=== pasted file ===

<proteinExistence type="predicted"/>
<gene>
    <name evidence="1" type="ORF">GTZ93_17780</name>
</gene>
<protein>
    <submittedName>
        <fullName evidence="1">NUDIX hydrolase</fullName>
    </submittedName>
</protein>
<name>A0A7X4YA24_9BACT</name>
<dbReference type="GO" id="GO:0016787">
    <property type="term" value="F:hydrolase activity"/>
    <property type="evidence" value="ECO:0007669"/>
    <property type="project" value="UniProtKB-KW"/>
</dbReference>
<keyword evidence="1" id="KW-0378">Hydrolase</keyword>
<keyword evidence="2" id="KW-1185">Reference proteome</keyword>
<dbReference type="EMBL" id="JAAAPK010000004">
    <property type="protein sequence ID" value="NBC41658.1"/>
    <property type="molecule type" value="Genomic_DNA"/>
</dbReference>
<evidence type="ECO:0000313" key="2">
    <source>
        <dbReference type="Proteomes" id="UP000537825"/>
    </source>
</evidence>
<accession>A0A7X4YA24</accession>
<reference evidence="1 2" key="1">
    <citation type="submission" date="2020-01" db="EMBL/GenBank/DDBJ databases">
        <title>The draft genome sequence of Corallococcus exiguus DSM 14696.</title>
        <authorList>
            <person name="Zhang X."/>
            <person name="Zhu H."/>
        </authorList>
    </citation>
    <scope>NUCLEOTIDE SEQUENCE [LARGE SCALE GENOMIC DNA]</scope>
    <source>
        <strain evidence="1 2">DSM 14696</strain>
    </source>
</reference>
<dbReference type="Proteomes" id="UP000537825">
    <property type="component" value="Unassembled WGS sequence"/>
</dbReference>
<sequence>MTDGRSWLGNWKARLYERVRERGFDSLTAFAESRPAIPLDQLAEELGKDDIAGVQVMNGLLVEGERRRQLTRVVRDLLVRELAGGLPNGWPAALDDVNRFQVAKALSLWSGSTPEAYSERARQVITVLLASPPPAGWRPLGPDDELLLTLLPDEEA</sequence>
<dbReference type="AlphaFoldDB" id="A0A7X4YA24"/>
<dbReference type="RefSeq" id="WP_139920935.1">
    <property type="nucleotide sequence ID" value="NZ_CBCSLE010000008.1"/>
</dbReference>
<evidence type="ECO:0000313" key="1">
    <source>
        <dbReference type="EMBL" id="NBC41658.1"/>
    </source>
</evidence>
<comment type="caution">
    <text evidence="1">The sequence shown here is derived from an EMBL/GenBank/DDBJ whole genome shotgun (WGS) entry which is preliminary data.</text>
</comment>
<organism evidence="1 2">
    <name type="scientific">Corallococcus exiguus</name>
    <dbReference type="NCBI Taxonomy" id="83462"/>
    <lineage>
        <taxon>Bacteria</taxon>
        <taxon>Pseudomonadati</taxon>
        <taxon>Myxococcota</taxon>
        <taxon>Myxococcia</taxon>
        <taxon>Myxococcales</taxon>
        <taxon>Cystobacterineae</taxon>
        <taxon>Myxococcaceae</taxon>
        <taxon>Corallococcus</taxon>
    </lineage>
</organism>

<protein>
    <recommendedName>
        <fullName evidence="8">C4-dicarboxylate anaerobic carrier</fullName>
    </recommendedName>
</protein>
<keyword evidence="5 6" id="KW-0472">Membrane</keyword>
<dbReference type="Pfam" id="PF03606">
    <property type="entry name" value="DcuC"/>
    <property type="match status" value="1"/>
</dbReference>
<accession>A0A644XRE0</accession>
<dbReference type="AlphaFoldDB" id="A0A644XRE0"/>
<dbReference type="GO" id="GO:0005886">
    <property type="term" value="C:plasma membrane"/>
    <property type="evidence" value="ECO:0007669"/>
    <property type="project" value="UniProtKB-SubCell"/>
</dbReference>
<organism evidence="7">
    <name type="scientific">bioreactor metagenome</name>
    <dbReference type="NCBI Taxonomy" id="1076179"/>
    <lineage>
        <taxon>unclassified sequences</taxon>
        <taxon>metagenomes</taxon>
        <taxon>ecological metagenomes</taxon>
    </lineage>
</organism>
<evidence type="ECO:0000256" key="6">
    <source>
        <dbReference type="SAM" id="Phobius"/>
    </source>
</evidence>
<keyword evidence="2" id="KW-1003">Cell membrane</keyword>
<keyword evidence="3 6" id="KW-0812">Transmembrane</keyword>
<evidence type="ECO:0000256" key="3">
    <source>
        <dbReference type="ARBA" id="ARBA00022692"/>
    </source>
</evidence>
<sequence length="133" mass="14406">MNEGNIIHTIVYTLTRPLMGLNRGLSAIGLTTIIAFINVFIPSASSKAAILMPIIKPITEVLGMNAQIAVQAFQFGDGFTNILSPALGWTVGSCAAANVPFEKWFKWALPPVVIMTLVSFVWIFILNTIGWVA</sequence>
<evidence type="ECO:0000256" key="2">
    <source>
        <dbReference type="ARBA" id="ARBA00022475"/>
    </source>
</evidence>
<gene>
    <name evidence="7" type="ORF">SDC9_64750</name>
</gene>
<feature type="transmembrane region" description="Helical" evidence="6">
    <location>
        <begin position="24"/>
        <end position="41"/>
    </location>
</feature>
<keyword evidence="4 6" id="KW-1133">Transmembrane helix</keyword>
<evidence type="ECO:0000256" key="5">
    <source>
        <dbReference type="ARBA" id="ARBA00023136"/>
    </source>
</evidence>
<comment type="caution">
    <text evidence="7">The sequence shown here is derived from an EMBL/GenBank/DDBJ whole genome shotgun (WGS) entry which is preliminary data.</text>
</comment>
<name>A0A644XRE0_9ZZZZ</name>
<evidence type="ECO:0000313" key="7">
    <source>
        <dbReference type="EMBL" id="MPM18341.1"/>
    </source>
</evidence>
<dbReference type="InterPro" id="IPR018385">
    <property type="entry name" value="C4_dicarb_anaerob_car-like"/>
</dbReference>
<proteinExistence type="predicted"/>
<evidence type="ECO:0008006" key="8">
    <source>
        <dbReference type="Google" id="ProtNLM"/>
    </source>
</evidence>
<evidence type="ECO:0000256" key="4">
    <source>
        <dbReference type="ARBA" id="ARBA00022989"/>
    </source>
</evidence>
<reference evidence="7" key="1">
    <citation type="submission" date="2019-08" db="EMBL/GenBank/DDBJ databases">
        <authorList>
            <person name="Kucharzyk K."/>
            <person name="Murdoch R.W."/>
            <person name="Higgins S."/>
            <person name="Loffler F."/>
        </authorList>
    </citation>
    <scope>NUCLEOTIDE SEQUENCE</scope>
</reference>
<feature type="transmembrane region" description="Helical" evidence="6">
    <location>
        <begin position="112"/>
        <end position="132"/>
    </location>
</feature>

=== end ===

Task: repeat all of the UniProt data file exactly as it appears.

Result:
<proteinExistence type="predicted"/>
<gene>
    <name evidence="1" type="ORF">GTZ93_17780</name>
</gene>
<protein>
    <submittedName>
        <fullName evidence="1">NUDIX hydrolase</fullName>
    </submittedName>
</protein>
<name>A0A7X4YA24_9BACT</name>
<dbReference type="GO" id="GO:0016787">
    <property type="term" value="F:hydrolase activity"/>
    <property type="evidence" value="ECO:0007669"/>
    <property type="project" value="UniProtKB-KW"/>
</dbReference>
<keyword evidence="1" id="KW-0378">Hydrolase</keyword>
<keyword evidence="2" id="KW-1185">Reference proteome</keyword>
<dbReference type="EMBL" id="JAAAPK010000004">
    <property type="protein sequence ID" value="NBC41658.1"/>
    <property type="molecule type" value="Genomic_DNA"/>
</dbReference>
<evidence type="ECO:0000313" key="2">
    <source>
        <dbReference type="Proteomes" id="UP000537825"/>
    </source>
</evidence>
<accession>A0A7X4YA24</accession>
<reference evidence="1 2" key="1">
    <citation type="submission" date="2020-01" db="EMBL/GenBank/DDBJ databases">
        <title>The draft genome sequence of Corallococcus exiguus DSM 14696.</title>
        <authorList>
            <person name="Zhang X."/>
            <person name="Zhu H."/>
        </authorList>
    </citation>
    <scope>NUCLEOTIDE SEQUENCE [LARGE SCALE GENOMIC DNA]</scope>
    <source>
        <strain evidence="1 2">DSM 14696</strain>
    </source>
</reference>
<dbReference type="Proteomes" id="UP000537825">
    <property type="component" value="Unassembled WGS sequence"/>
</dbReference>
<sequence>MTDGRSWLGNWKARLYERVRERGFDSLTAFAESRPAIPLDQLAEELGKDDIAGVQVMNGLLVEGERRRQLTRVVRDLLVRELAGGLPNGWPAALDDVNRFQVAKALSLWSGSTPEAYSERARQVITVLLASPPPAGWRPLGPDDELLLTLLPDEEA</sequence>
<dbReference type="AlphaFoldDB" id="A0A7X4YA24"/>
<dbReference type="RefSeq" id="WP_139920935.1">
    <property type="nucleotide sequence ID" value="NZ_CBCSLE010000008.1"/>
</dbReference>
<evidence type="ECO:0000313" key="1">
    <source>
        <dbReference type="EMBL" id="NBC41658.1"/>
    </source>
</evidence>
<comment type="caution">
    <text evidence="1">The sequence shown here is derived from an EMBL/GenBank/DDBJ whole genome shotgun (WGS) entry which is preliminary data.</text>
</comment>
<organism evidence="1 2">
    <name type="scientific">Corallococcus exiguus</name>
    <dbReference type="NCBI Taxonomy" id="83462"/>
    <lineage>
        <taxon>Bacteria</taxon>
        <taxon>Pseudomonadati</taxon>
        <taxon>Myxococcota</taxon>
        <taxon>Myxococcia</taxon>
        <taxon>Myxococcales</taxon>
        <taxon>Cystobacterineae</taxon>
        <taxon>Myxococcaceae</taxon>
        <taxon>Corallococcus</taxon>
    </lineage>
</organism>

<protein>
    <recommendedName>
        <fullName evidence="8">C4-dicarboxylate anaerobic carrier</fullName>
    </recommendedName>
</protein>
<keyword evidence="5 6" id="KW-0472">Membrane</keyword>
<dbReference type="Pfam" id="PF03606">
    <property type="entry name" value="DcuC"/>
    <property type="match status" value="1"/>
</dbReference>
<accession>A0A644XRE0</accession>
<dbReference type="AlphaFoldDB" id="A0A644XRE0"/>
<dbReference type="GO" id="GO:0005886">
    <property type="term" value="C:plasma membrane"/>
    <property type="evidence" value="ECO:0007669"/>
    <property type="project" value="UniProtKB-SubCell"/>
</dbReference>
<organism evidence="7">
    <name type="scientific">bioreactor metagenome</name>
    <dbReference type="NCBI Taxonomy" id="1076179"/>
    <lineage>
        <taxon>unclassified sequences</taxon>
        <taxon>metagenomes</taxon>
        <taxon>ecological metagenomes</taxon>
    </lineage>
</organism>
<evidence type="ECO:0000256" key="6">
    <source>
        <dbReference type="SAM" id="Phobius"/>
    </source>
</evidence>
<keyword evidence="2" id="KW-1003">Cell membrane</keyword>
<keyword evidence="3 6" id="KW-0812">Transmembrane</keyword>
<evidence type="ECO:0000256" key="3">
    <source>
        <dbReference type="ARBA" id="ARBA00022692"/>
    </source>
</evidence>
<sequence length="133" mass="14406">MNEGNIIHTIVYTLTRPLMGLNRGLSAIGLTTIIAFINVFIPSASSKAAILMPIIKPITEVLGMNAQIAVQAFQFGDGFTNILSPALGWTVGSCAAANVPFEKWFKWALPPVVIMTLVSFVWIFILNTIGWVA</sequence>
<evidence type="ECO:0000256" key="2">
    <source>
        <dbReference type="ARBA" id="ARBA00022475"/>
    </source>
</evidence>
<gene>
    <name evidence="7" type="ORF">SDC9_64750</name>
</gene>
<feature type="transmembrane region" description="Helical" evidence="6">
    <location>
        <begin position="24"/>
        <end position="41"/>
    </location>
</feature>
<keyword evidence="4 6" id="KW-1133">Transmembrane helix</keyword>
<evidence type="ECO:0000256" key="5">
    <source>
        <dbReference type="ARBA" id="ARBA00023136"/>
    </source>
</evidence>
<comment type="caution">
    <text evidence="7">The sequence shown here is derived from an EMBL/GenBank/DDBJ whole genome shotgun (WGS) entry which is preliminary data.</text>
</comment>
<name>A0A644XRE0_9ZZZZ</name>
<evidence type="ECO:0000313" key="7">
    <source>
        <dbReference type="EMBL" id="MPM18341.1"/>
    </source>
</evidence>
<dbReference type="InterPro" id="IPR018385">
    <property type="entry name" value="C4_dicarb_anaerob_car-like"/>
</dbReference>
<proteinExistence type="predicted"/>
<evidence type="ECO:0008006" key="8">
    <source>
        <dbReference type="Google" id="ProtNLM"/>
    </source>
</evidence>
<evidence type="ECO:0000256" key="4">
    <source>
        <dbReference type="ARBA" id="ARBA00022989"/>
    </source>
</evidence>
<reference evidence="7" key="1">
    <citation type="submission" date="2019-08" db="EMBL/GenBank/DDBJ databases">
        <authorList>
            <person name="Kucharzyk K."/>
            <person name="Murdoch R.W."/>
            <person name="Higgins S."/>
            <person name="Loffler F."/>
        </authorList>
    </citation>
    <scope>NUCLEOTIDE SEQUENCE</scope>
</reference>
<feature type="transmembrane region" description="Helical" evidence="6">
    <location>
        <begin position="112"/>
        <end position="132"/>
    </location>
</feature>